I loved fairy tales of course and we had a big beautiful book of fairy tales which my father gave to us when I was around six-years- old. When I was a bit older my favourite book was The Lion, the Witch and the Wardrobe by C.S. Lewis. I also enjoyed reading the Anne of Green Gables series by L.M. Montgomery.

Can you tell us your favourite children’s books?

For very young children (under the age of five) I would recommend picture books by Oliver Jeffers which are funny and entertaining with beautiful illustrations. I also love ‘Where the Wild Things Are’ by Maurice Sendak.

For middle-grade readers (ages 8 -12 years old), I would recommend the Narnia books by C.S Lewis and all the books by Roald Dahl. If they are interested in Malaysian stories, I would of course recommend my books, ‘The Door Under the Stairs Series’ which is about three time-travelling Malaysian kids.

For slightly older kids, I would recommend ‘Fire and Hemlock’ by Diana Wynne Jones. I love this coming of age story because of the deep layers built into the story which incorporates fairy tales and legends. It’s also quite a personal story about the relationship we have with our family. It’s a beautifully written book which has much to offer.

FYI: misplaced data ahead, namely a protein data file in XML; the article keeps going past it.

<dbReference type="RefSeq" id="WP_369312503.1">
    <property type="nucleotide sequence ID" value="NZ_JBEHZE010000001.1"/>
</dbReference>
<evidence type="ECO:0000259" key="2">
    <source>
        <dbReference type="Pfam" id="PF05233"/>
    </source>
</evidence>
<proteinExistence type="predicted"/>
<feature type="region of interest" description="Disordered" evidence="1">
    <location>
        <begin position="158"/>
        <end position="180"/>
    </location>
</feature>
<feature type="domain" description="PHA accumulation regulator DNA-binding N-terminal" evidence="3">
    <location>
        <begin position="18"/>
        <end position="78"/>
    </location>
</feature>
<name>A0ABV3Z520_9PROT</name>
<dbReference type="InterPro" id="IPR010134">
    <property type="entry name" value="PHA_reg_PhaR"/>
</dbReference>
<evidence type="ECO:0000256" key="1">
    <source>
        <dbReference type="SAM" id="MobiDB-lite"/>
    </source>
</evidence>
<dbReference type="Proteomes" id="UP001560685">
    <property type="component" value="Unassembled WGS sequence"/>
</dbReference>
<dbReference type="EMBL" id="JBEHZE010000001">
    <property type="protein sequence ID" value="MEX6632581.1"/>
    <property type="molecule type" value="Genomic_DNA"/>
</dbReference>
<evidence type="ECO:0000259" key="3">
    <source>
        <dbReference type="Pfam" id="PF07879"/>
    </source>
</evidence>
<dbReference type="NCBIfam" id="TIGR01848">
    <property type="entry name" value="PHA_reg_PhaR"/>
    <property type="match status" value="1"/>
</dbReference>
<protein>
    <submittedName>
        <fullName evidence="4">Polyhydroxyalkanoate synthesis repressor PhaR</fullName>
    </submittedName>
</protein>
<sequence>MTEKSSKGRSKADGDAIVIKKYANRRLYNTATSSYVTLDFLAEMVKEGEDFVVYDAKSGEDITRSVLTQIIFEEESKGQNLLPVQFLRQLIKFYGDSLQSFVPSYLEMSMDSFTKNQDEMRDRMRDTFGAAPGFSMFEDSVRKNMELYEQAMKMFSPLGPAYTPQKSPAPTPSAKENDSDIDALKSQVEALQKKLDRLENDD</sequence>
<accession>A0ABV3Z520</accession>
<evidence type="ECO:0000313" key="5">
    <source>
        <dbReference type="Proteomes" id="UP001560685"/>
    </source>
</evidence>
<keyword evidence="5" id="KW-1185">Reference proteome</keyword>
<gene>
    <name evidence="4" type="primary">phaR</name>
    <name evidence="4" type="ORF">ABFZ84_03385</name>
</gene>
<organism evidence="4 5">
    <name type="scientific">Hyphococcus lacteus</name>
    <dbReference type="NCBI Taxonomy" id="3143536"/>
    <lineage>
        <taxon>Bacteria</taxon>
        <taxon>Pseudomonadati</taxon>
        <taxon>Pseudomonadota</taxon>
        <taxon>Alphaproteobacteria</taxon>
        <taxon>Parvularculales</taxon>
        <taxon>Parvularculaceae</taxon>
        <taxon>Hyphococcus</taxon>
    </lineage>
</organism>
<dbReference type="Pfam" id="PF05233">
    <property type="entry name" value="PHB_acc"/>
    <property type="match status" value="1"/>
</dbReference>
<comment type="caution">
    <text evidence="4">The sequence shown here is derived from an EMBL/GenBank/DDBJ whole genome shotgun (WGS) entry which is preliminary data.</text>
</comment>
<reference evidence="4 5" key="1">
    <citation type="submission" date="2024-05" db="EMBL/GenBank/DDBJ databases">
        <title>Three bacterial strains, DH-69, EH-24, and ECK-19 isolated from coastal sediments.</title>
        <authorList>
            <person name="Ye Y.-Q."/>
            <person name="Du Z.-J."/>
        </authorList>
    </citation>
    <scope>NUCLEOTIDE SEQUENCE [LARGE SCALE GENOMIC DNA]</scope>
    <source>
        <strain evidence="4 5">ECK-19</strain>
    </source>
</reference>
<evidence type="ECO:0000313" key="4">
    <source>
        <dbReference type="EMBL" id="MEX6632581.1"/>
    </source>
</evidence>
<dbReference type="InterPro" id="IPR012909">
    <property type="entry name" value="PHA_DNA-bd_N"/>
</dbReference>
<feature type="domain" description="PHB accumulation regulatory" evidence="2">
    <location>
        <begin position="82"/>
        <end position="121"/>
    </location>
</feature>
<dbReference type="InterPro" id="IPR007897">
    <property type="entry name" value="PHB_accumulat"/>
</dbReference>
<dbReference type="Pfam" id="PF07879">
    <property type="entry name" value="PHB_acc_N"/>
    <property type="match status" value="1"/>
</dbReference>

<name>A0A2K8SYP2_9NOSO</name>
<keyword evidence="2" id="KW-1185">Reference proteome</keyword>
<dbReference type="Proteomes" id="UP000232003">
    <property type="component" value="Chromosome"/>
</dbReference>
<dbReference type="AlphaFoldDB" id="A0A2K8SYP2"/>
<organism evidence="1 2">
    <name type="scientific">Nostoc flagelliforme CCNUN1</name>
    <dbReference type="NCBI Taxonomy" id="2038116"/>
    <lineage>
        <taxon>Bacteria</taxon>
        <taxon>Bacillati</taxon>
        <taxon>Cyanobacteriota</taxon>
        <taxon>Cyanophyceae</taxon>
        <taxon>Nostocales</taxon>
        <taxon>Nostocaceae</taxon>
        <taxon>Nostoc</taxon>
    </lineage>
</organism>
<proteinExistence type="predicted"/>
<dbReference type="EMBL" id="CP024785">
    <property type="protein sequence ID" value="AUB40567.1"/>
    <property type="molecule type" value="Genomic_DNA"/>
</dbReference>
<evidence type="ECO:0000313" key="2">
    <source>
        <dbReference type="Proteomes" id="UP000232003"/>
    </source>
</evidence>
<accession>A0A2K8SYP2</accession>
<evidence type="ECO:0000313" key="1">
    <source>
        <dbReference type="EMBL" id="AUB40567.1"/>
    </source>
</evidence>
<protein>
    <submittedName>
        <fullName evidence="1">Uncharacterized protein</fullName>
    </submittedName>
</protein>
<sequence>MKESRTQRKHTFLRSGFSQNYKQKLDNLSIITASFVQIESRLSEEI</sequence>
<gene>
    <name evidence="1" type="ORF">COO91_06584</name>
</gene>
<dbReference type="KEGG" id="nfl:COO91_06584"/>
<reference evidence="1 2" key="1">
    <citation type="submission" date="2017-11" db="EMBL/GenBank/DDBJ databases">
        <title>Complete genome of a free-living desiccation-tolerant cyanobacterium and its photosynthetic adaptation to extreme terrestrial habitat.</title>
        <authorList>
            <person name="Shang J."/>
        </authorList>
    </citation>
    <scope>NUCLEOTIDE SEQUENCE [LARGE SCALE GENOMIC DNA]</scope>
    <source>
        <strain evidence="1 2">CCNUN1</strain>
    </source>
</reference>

Lydia Teh

Picture: Lydia Teh

Lydia Teh is a household name in the local writing scene. Many would know her through her regular theSun’s column, Tete-a-Tete, and her famous book, Honk! If You’re Malaysian, and more recently, How I Wrote 10 Books. She wrote her first book at the age of 39, while raising 4 kids, and now runs an English language center on top of writing for the newspaper and local magazines.

Did you have a bedtime routine of reading stories with your kids?

Yes. After they have brushed their teeth and changed into their PJs, we would snuggle down in bed to read. We read children’s books and bible stories. They also liked to listen to stories such as the Three Little Pigs which were retold with watermelons, papayas and durians as building materials.

What were your favourite books when you were a kid?

Anything by Enid Blyton. The book which started it off was The Naughtiest Girl in School. I enjoyed the Famous Five and Secret Seven series.

Can you tell us your favourite children’s books?

I discovered Roald Dahl as an adult and introduced them to my children. Two of my favourites are James and the Giant Peach and The Big Friendly Giant.

 

Nadia Nizamudin wears many hats - cyclist, artist, engineer, yogi, writer - but the toughest role so far is mothering her two wonderful girls. She is an advocate for mental health, self-care and also forgiving yourself frequently as you parent.